Rampini and Pratt, JJ.
1. This is a rule calling on the District Magistrate to show cause why the order of the Sessions Judge, directing a retrial in this case, should not be set aside.
2. The facts of the case are that the petitioner was convicted by the Magistrate of an offence under Section 211 of the Penal Code and discharged of offences under Section 468 and 471. He appealed to the Sessions Judge, who set aside the conviction and sentence under Section 211 of the Penal Code, but directed that the case under Section 211 of the Penal Code should be retried.
3. It is now urged that the Sessions Judge had no power to pass such an order, and that the power to order a new trial conferred on him by Section 423(1)(b) can only be exercised when the conviction and sentence is set aside for want of jurisdiction in the Magistrate who has tried the case. In support of this contention, the remarks of Brodhurst, J., in Queen-Empress v. Sukha (1885) I.L.R., 8 All., 14, have been cited. These remarks are, however, obiter dicta, and as regards the point decided in the case, viz., as to the power of an Appellate Court to order the committal of cases to the Court of Sessions, the decision has been dissented from in the cases of Queen-Empress v. Maula Baksh (1893) I.L.E., 15 All., 205, Queen-Empress v. Abdul Rahaman (1891) I.L.R., 16 Bom., 580, and Misri Lal v. Bajpie (1895) I.L.R., 23, Cal., 350.
4. On a consideration of the terms of Section 423(1)(b)(1), we think there is nothing to limit the power of an Appellate Court to order a retrial. This seems to us to be expressly laid down in the case of Queen-Empress v. Maula Baksh (1893) I.L.R., 15 All., 205, where it is said: 'We find nothing in Section 423 of Act X of 1882 to limit the power of the Sessions Judge to do any of the acts which he, as an Appellate Court, is empowered to do by Sub-clause 1 of Clause (6) of Section 420.' Again, in Queen-Empress v. Jabanulla (1896) I.L.R., 23 Cal., 975, it is said: 'Section 423, Clause (b), has no such restriction imposed upon it. There is under that clause only one restriction to the power of the Appellate Court on an appeal from a conviction, and that is that it cannot enhance the sentence.' We may add that the ground taken in this rule by the learned Counsel for the appellant was not taken in the written petition to this Court. The question raised in the petition is as to the discretion of the Judge in remanding the case after the prosecution had full opportunity of proving their case.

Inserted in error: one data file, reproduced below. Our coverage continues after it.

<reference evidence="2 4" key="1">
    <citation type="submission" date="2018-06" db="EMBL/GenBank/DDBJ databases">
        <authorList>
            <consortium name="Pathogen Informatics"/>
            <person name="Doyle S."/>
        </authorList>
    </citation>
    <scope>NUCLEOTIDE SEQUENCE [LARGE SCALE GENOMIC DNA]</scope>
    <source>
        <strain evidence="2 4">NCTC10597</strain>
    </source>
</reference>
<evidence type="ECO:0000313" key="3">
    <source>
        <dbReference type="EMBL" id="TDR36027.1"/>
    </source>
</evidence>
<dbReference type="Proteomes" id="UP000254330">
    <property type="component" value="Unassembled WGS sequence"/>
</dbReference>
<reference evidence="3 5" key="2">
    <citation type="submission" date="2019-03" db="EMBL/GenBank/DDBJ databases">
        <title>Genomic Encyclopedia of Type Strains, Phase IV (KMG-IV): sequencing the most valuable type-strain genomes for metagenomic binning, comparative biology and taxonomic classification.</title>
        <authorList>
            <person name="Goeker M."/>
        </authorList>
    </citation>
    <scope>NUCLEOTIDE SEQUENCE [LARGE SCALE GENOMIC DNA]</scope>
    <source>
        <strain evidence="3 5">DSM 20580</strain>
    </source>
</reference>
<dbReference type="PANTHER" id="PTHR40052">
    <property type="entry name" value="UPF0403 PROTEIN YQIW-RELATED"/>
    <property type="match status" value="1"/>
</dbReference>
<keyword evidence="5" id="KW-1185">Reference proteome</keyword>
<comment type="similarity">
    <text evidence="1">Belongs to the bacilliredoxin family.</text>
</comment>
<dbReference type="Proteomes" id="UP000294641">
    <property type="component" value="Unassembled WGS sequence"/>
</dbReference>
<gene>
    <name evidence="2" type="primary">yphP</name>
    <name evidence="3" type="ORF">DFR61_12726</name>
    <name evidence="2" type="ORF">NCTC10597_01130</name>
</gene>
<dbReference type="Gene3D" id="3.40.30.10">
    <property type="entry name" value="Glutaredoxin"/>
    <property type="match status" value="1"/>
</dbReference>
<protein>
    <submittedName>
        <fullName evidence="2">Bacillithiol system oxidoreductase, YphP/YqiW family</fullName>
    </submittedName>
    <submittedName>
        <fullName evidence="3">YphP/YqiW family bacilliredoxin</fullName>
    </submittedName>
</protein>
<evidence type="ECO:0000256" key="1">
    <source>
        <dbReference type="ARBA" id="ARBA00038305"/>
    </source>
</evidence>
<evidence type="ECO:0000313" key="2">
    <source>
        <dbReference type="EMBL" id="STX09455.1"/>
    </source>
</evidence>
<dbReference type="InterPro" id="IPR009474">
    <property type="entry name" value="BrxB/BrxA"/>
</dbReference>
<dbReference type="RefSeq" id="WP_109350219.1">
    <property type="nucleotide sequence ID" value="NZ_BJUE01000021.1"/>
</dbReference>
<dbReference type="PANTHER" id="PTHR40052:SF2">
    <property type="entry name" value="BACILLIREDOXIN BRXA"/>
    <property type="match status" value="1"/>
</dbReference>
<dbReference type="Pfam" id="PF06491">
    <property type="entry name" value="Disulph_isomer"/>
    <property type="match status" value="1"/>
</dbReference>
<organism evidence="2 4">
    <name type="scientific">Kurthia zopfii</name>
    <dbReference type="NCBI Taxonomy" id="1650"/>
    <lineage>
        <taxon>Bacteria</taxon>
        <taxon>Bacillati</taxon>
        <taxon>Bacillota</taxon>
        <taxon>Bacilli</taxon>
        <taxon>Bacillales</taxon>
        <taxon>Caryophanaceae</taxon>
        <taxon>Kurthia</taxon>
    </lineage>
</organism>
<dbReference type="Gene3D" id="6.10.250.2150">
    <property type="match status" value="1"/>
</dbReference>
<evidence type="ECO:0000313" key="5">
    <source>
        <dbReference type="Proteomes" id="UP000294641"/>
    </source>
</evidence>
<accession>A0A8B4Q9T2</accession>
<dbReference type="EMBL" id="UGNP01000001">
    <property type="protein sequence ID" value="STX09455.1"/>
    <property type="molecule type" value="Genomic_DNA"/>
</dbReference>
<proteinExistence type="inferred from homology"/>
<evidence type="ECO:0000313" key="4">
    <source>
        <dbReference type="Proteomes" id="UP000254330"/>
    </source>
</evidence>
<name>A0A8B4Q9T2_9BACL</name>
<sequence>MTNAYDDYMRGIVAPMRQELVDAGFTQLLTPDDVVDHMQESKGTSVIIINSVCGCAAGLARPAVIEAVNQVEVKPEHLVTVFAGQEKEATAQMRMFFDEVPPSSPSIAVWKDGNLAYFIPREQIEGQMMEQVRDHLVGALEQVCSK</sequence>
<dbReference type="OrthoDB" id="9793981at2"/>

5. We are accordingly of opinion that there is no legal defect in the order passed by the Sessions Judge in this case, and we discharge the rule.